7 August 2023 at 10:53 pm #72963Grant McCowanParticipant
Assessment: We have a customer in Aberdeen with a property that has been constructed in granite circa 1900. The property consists of a duplex flat on the first floor with a loft conversion to form a bedroom and communal living area on the landing. There is considerable dampness and mould growth throughout the first floor rooms despite significant infiltration (measured air permeability of 14.4 m³/m².h @ 50Pa). Remedial works have been carried out to the northwest facing walls in the two adjacent bedrooms: the lath and plaster has been replaced by plasterboard with a single vent offering approximately 10,000 mm² ventilation to the habitable space. There is no insulation to this wall. This has not resolved the issues. The lath and plaster on the other walls on this floor all show signs of mould growth.
Insulation: Diathonite and wood fibre to granite walls and between and over rafters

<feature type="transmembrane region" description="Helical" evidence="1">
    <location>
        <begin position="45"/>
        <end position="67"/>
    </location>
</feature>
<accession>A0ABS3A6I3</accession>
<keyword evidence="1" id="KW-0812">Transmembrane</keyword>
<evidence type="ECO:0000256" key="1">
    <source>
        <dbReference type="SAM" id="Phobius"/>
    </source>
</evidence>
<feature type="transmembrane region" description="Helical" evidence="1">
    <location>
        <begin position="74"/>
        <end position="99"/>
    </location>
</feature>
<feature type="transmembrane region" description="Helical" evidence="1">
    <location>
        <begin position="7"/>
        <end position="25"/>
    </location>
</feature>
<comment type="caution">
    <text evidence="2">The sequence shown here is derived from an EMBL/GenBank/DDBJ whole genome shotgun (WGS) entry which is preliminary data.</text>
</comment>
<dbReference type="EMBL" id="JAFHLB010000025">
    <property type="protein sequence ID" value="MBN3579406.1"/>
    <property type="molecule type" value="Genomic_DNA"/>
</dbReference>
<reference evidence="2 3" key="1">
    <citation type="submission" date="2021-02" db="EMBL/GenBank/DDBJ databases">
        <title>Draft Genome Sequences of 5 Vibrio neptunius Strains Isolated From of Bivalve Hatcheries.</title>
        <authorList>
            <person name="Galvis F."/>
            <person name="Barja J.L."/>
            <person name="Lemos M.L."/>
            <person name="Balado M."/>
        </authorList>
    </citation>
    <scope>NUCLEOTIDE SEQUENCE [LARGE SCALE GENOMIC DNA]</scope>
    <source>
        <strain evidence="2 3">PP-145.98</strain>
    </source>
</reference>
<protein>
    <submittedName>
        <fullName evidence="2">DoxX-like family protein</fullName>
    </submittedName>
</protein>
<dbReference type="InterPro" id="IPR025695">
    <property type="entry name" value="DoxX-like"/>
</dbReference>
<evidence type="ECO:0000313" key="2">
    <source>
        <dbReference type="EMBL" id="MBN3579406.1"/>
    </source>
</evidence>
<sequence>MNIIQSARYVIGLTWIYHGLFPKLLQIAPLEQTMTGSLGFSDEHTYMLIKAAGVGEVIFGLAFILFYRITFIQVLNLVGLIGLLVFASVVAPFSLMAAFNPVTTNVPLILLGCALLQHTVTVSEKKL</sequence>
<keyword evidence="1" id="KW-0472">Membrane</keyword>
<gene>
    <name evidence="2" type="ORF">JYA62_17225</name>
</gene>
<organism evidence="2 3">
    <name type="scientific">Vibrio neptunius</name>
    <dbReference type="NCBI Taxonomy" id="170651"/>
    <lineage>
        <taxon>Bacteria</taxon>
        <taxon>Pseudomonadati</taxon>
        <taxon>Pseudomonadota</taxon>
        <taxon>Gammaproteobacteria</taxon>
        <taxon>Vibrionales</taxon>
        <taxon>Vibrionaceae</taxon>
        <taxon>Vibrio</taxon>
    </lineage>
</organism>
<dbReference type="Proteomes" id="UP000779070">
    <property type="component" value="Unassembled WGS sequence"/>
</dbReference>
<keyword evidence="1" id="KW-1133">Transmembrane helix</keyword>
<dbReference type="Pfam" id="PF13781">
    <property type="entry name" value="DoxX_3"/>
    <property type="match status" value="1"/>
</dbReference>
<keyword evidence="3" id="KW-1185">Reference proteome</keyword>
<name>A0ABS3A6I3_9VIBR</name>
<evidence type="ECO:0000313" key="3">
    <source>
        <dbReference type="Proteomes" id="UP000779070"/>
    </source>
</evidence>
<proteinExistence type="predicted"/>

Airtightness: Target: 2 m³/m².h @ 50Pa; Lime plaster to walls and intelligent membrane to rafters
Windows: Existing uPVC double glazed units to rear to be modified (remove trickle ventilation) and retained existing aluminium framed dg units to front to be replaced with triple glazed; Velux roof windows to be retained.
Proposed treatment of solid granite walls: Replacement of linings and application of lime plaster as the internal airtightness layer on 80mm wood fibre boards (bonded with adhesive and mechanical fixings) on a 15mm Diathonite as a thermal levelling layer ended up with u-values for different walls in the 0.33-0.35 W/m²K range and satisfied WUFI analysis on a project in Preston. The same construction is being considered for this property in Aberdeen.
Granite is less permeable than sandstone. Does the impermeable nature of granite compared to sandstone warrant a different treatment i.e. does the lower thermal transmittance value and permeability permit a relaxation on the rule of thumb to keep it between 0.3 and 0.4W/m²K in general?
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